The threat is that if the ECB does not respond adequately, at least according to the German Court, then the Bundesbank would be prevented from participating in any further QE activities. Since they are the largest participant, it would essentially gut the program and correspondingly, the ECB’s current monetary support for the Eurozone economies. As always, it comes down to money, in this case, who is ultimately going to pay for the current multi-trillion euros of largesse. The Germans see the writing on the wall and want to avoid becoming the Eurozone’s ATM. Will they be willing to destroy a structure that has been so beneficial for them in order to not pick up the tab? That is the existential question, and the one on which hangs the future value of the euro.

Since the ruling was announced, the euro has slumped a bit more than 1.25% including this morning’s 0.2% fall. This is hardly a rout, and one could easily point to the continued awful data like this morning’s Italian March IP release (-28.4%) as a rationale. The thing about the data argument is that it no longer seems clear that the market cares much about data. As evidenced by equity markets’ collective ability to rally despite evidence of substantial economic destruction, it seems that no matter how awful a given number, traders’ attitudes have evolved into no data matters in the near-term, and in the longer-term, all the stimulus will solve the problem. With this as background, it appears that the euro’s existential questions are now a more important driver than the economy.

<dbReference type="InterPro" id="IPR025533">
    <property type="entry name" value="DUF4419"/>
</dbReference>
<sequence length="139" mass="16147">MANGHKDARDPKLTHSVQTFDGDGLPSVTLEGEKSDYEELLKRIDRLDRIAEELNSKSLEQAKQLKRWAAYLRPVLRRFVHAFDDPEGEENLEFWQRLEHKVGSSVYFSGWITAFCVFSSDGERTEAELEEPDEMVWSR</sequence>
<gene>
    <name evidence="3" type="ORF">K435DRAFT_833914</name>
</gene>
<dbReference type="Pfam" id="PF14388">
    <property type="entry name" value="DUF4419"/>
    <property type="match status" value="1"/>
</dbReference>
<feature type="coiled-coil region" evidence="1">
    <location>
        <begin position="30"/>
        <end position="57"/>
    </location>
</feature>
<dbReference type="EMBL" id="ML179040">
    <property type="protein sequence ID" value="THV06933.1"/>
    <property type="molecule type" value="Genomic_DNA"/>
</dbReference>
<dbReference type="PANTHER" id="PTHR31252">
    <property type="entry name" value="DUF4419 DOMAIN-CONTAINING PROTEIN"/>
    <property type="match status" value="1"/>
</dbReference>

But it’s not just the euro that has fallen today, in fact the dollar is stronger across the board. In the G10 space, Aussie (-0.7%) and Kiwi (-0.8%) are the leading decliners, after a story hit the tapes that China may impose duties on Australia’s barley exports to the mainland. This appears to be in response to Australia’s insistence on seeking a deeper investigation into the source of the covid virus. But the pound (-0.65%), too, is softer this morning as PM Johnson has begun lifting lockdown orders in an effort to get the country back up and running. However, he is getting pushback from labor unions who are concerned for the safety of their members, something we are likely to see worldwide.

Interestingly, the yen is weaker this morning, down 0.6%, in what started as a risk-on environment in Asia. However, we have since seen equity markets turn around, with most of Europe now lower between 0.3% and 1.3%, while US futures have turned negative as well. The yen, however, has not caught a bid and remains lower at this point. I would look for the yen to gain favor if equity markets start to add to their current losses.